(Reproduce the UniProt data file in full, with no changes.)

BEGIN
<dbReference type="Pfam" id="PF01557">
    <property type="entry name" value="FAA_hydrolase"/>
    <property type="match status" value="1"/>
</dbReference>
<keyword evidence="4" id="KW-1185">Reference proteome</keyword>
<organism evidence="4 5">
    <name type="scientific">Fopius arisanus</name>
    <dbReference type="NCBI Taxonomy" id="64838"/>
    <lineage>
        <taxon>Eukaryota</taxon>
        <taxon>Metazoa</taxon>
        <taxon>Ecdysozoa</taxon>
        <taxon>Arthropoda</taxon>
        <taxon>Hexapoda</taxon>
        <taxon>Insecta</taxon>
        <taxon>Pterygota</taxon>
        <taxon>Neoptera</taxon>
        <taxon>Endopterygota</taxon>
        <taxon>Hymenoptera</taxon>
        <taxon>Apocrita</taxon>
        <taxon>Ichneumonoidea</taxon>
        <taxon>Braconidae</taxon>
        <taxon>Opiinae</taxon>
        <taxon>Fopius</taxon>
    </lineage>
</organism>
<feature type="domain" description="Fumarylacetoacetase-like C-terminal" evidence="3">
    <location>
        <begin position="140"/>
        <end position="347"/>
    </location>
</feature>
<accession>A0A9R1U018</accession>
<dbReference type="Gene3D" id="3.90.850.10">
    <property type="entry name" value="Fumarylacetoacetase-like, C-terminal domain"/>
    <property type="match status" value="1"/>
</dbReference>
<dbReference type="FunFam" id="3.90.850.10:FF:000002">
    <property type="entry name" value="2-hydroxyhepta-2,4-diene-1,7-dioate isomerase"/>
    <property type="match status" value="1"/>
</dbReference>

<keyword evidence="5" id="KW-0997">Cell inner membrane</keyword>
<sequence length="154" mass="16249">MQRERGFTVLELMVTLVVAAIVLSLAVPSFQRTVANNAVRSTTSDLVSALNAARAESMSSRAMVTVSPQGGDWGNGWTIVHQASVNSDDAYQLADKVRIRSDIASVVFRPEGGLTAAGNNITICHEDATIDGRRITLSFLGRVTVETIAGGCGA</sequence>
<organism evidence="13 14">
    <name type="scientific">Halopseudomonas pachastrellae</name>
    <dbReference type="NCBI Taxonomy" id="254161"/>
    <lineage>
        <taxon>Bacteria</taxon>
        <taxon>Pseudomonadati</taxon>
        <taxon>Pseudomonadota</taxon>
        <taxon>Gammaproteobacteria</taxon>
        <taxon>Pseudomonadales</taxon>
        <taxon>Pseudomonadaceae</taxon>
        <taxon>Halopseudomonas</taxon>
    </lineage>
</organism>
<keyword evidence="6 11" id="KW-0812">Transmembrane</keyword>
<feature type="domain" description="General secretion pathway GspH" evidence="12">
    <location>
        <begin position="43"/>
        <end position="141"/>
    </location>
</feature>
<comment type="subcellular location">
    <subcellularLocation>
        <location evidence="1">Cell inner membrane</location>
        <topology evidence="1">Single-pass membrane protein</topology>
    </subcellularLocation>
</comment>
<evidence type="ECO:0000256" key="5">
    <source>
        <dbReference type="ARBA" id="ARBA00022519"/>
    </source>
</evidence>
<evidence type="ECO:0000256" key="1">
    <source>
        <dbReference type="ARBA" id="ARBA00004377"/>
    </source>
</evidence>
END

<dbReference type="Pfam" id="PF01557">
    <property type="entry name" value="FAA_hydrolase"/>
    <property type="match status" value="1"/>
</dbReference>
<keyword evidence="4" id="KW-1185">Reference proteome</keyword>
<organism evidence="4 5">
    <name type="scientific">Fopius arisanus</name>
    <dbReference type="NCBI Taxonomy" id="64838"/>
    <lineage>
        <taxon>Eukaryota</taxon>
        <taxon>Metazoa</taxon>
        <taxon>Ecdysozoa</taxon>
        <taxon>Arthropoda</taxon>
        <taxon>Hexapoda</taxon>
        <taxon>Insecta</taxon>
        <taxon>Pterygota</taxon>
        <taxon>Neoptera</taxon>
        <taxon>Endopterygota</taxon>
        <taxon>Hymenoptera</taxon>
        <taxon>Apocrita</taxon>
        <taxon>Ichneumonoidea</taxon>
        <taxon>Braconidae</taxon>
        <taxon>Opiinae</taxon>
        <taxon>Fopius</taxon>
    </lineage>
</organism>
<feature type="domain" description="Fumarylacetoacetase-like C-terminal" evidence="3">
    <location>
        <begin position="140"/>
        <end position="347"/>
    </location>
</feature>
<accession>A0A9R1U018</accession>
<dbReference type="Gene3D" id="3.90.850.10">
    <property type="entry name" value="Fumarylacetoacetase-like, C-terminal domain"/>
    <property type="match status" value="1"/>
</dbReference>
<dbReference type="FunFam" id="3.90.850.10:FF:000002">
    <property type="entry name" value="2-hydroxyhepta-2,4-diene-1,7-dioate isomerase"/>
    <property type="match status" value="1"/>
</dbReference>

<keyword evidence="5" id="KW-0997">Cell inner membrane</keyword>
<sequence length="154" mass="16249">MQRERGFTVLELMVTLVVAAIVLSLAVPSFQRTVANNAVRSTTSDLVSALNAARAESMSSRAMVTVSPQGGDWGNGWTIVHQASVNSDDAYQLADKVRIRSDIASVVFRPEGGLTAAGNNITICHEDATIDGRRITLSFLGRVTVETIAGGCGA</sequence>
<organism evidence="13 14">
    <name type="scientific">Halopseudomonas pachastrellae</name>
    <dbReference type="NCBI Taxonomy" id="254161"/>
    <lineage>
        <taxon>Bacteria</taxon>
        <taxon>Pseudomonadati</taxon>
        <taxon>Pseudomonadota</taxon>
        <taxon>Gammaproteobacteria</taxon>
        <taxon>Pseudomonadales</taxon>
        <taxon>Pseudomonadaceae</taxon>
        <taxon>Halopseudomonas</taxon>
    </lineage>
</organism>
<keyword evidence="6 11" id="KW-0812">Transmembrane</keyword>
<feature type="domain" description="General secretion pathway GspH" evidence="12">
    <location>
        <begin position="43"/>
        <end position="141"/>
    </location>
</feature>
<comment type="subcellular location">
    <subcellularLocation>
        <location evidence="1">Cell inner membrane</location>
        <topology evidence="1">Single-pass membrane protein</topology>
    </subcellularLocation>
</comment>
<evidence type="ECO:0000256" key="5">
    <source>
        <dbReference type="ARBA" id="ARBA00022519"/>
    </source>
</evidence>
<evidence type="ECO:0000256" key="1">
    <source>
        <dbReference type="ARBA" id="ARBA00004377"/>
    </source>
</evidence>